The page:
I agree with your assessment of a single shot. Some kids will lose interest, and that little bolt gun can be just as safe with a magazine.
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    VIP Member Array OldChap's Avatar
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    The solution to boredom comes by using a mag-fed bolt action, loaded one round at a time until the youngster is comfortable with more rounds in the mag. That saves buying a dedicated single shot that will probably become a safe queen. I bought a CZ 452 like this one:

    First real gun for grandchild-rimg.jpg

    My whole family enjoys this one because it is super accurate and everyone enjoys learning to hit the bullseye.

    The other gun everybody begs me to take to the range and is an excellent teaching gun is this little thing:

    First real gun for grandchild-gsg_5_2_5.jpg

    Original GSG MP5 SD 22LR. You can load this one one round at a time, but you have to use the magazine.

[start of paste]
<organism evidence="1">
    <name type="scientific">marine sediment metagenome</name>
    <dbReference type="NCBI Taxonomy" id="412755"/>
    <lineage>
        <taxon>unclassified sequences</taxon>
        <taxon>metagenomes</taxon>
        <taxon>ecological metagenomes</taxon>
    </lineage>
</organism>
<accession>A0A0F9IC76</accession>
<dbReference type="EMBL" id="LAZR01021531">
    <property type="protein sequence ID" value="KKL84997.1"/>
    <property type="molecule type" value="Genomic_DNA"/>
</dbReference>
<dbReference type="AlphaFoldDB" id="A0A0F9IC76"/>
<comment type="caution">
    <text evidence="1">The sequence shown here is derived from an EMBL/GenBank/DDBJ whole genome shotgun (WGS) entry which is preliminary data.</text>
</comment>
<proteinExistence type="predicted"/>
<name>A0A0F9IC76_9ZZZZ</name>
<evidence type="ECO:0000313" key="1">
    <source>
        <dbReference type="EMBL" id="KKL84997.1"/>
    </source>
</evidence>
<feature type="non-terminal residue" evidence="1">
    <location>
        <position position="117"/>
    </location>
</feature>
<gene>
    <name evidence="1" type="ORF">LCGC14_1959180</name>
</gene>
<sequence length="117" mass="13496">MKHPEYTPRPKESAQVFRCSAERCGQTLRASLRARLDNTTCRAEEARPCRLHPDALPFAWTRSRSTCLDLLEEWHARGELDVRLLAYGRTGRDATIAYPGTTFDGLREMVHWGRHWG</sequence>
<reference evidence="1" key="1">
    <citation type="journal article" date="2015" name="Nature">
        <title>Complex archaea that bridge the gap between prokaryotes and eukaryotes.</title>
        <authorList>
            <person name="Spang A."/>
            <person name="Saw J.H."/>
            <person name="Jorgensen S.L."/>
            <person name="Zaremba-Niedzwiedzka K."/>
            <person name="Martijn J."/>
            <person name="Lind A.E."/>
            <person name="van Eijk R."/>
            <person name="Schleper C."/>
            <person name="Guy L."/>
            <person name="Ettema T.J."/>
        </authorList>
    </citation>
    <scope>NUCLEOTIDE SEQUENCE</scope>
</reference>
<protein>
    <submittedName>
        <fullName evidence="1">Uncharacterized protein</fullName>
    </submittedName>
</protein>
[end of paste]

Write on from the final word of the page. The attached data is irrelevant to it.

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    VIP Member Array Havok's Avatar
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    Im not grandfather, but I think a ruger 10/22 is a good choice because there is so much you can do with them.
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    Ex Member Array CG11's Avatar
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    I agree with the posters who recommended a bolt action .22. It's enough gun to keep them interested and easier to learn to shoot in that they do not have to reload and lose the sight picture, etc. It's also a good way to learn some of the mechanics of feeding a gun and working with magazines. Having said that, I have no particular gun in mind, but do recognize the quality and excellent customer service from Ruger.
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    Distinguished Member Array TSKnight's Avatar
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    I started my Daughter with a Cricket single shot bolt action because of the size. She got bored with it quickly and graduated to my Dad's Winchester 62A pump. She's 13 now and still enjoys shooting it, I think because it was her Grandpa's.

    I started her with 22 revolver last year.